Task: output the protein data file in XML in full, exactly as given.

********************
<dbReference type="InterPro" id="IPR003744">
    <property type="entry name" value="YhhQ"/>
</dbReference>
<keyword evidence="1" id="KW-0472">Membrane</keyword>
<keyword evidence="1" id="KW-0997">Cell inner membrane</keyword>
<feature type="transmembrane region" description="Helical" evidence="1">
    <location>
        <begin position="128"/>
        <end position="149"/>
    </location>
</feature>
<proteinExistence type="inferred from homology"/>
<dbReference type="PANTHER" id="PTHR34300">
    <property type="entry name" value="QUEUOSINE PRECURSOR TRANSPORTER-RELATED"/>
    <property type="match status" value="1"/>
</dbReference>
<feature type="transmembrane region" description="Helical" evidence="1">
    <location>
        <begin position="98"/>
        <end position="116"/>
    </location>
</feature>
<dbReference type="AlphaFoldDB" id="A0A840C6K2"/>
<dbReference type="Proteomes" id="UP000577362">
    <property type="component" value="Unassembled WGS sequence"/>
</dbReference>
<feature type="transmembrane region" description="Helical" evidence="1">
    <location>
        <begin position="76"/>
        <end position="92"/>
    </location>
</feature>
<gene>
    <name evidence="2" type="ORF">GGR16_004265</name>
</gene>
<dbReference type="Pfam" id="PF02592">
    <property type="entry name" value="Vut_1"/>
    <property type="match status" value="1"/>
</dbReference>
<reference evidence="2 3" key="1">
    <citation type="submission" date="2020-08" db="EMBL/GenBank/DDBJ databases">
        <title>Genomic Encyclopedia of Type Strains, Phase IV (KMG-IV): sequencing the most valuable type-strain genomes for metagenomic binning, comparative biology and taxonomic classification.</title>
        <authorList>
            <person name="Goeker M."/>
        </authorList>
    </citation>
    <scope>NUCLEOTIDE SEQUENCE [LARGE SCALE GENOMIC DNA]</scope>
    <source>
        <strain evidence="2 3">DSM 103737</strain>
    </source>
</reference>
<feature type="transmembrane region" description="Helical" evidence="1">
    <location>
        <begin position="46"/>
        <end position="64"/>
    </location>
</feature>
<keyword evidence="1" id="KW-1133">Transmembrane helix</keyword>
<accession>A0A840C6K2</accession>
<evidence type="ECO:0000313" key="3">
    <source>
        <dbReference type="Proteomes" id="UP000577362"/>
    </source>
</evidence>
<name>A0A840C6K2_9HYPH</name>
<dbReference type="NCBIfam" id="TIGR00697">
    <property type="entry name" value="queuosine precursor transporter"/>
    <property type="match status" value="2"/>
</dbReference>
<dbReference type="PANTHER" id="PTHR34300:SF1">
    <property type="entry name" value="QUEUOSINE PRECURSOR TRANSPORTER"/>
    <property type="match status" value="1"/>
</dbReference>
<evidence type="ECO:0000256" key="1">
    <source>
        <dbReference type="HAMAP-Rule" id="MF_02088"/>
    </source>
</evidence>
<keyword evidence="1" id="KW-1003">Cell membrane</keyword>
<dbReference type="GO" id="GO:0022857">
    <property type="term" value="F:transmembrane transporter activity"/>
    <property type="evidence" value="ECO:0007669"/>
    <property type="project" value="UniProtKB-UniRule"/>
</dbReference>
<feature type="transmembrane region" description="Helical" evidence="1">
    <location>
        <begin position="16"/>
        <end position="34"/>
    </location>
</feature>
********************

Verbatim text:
<dbReference type="InterPro" id="IPR003744">
    <property type="entry name" value="YhhQ"/>
</dbReference>
<keyword evidence="1" id="KW-0472">Membrane</keyword>
<keyword evidence="1" id="KW-0997">Cell inner membrane</keyword>
<feature type="transmembrane region" description="Helical" evidence="1">
    <location>
        <begin position="128"/>
        <end position="149"/>
    </location>
</feature>
<proteinExistence type="inferred from homology"/>
<dbReference type="PANTHER" id="PTHR34300">
    <property type="entry name" value="QUEUOSINE PRECURSOR TRANSPORTER-RELATED"/>
    <property type="match status" value="1"/>
</dbReference>
<feature type="transmembrane region" description="Helical" evidence="1">
    <location>
        <begin position="98"/>
        <end position="116"/>
    </location>
</feature>
<dbReference type="AlphaFoldDB" id="A0A840C6K2"/>
<dbReference type="Proteomes" id="UP000577362">
    <property type="component" value="Unassembled WGS sequence"/>
</dbReference>
<feature type="transmembrane region" description="Helical" evidence="1">
    <location>
        <begin position="76"/>
        <end position="92"/>
    </location>
</feature>
<gene>
    <name evidence="2" type="ORF">GGR16_004265</name>
</gene>
<dbReference type="Pfam" id="PF02592">
    <property type="entry name" value="Vut_1"/>
    <property type="match status" value="1"/>
</dbReference>
<reference evidence="2 3" key="1">
    <citation type="submission" date="2020-08" db="EMBL/GenBank/DDBJ databases">
        <title>Genomic Encyclopedia of Type Strains, Phase IV (KMG-IV): sequencing the most valuable type-strain genomes for metagenomic binning, comparative biology and taxonomic classification.</title>
        <authorList>
            <person name="Goeker M."/>
        </authorList>
    </citation>
    <scope>NUCLEOTIDE SEQUENCE [LARGE SCALE GENOMIC DNA]</scope>
    <source>
        <strain evidence="2 3">DSM 103737</strain>
    </source>
</reference>
<feature type="transmembrane region" description="Helical" evidence="1">
    <location>
        <begin position="46"/>
        <end position="64"/>
    </location>
</feature>
<keyword evidence="1" id="KW-1133">Transmembrane helix</keyword>
<accession>A0A840C6K2</accession>
<evidence type="ECO:0000313" key="3">
    <source>
        <dbReference type="Proteomes" id="UP000577362"/>
    </source>
</evidence>
<name>A0A840C6K2_9HYPH</name>
<dbReference type="NCBIfam" id="TIGR00697">
    <property type="entry name" value="queuosine precursor transporter"/>
    <property type="match status" value="2"/>
</dbReference>
<dbReference type="PANTHER" id="PTHR34300:SF1">
    <property type="entry name" value="QUEUOSINE PRECURSOR TRANSPORTER"/>
    <property type="match status" value="1"/>
</dbReference>
<evidence type="ECO:0000256" key="1">
    <source>
        <dbReference type="HAMAP-Rule" id="MF_02088"/>
    </source>
</evidence>
<keyword evidence="1" id="KW-1003">Cell membrane</keyword>
<dbReference type="GO" id="GO:0022857">
    <property type="term" value="F:transmembrane transporter activity"/>
    <property type="evidence" value="ECO:0007669"/>
    <property type="project" value="UniProtKB-UniRule"/>
</dbReference>
<feature type="transmembrane region" description="Helical" evidence="1">
    <location>
        <begin position="16"/>
        <end position="34"/>
    </location>
</feature>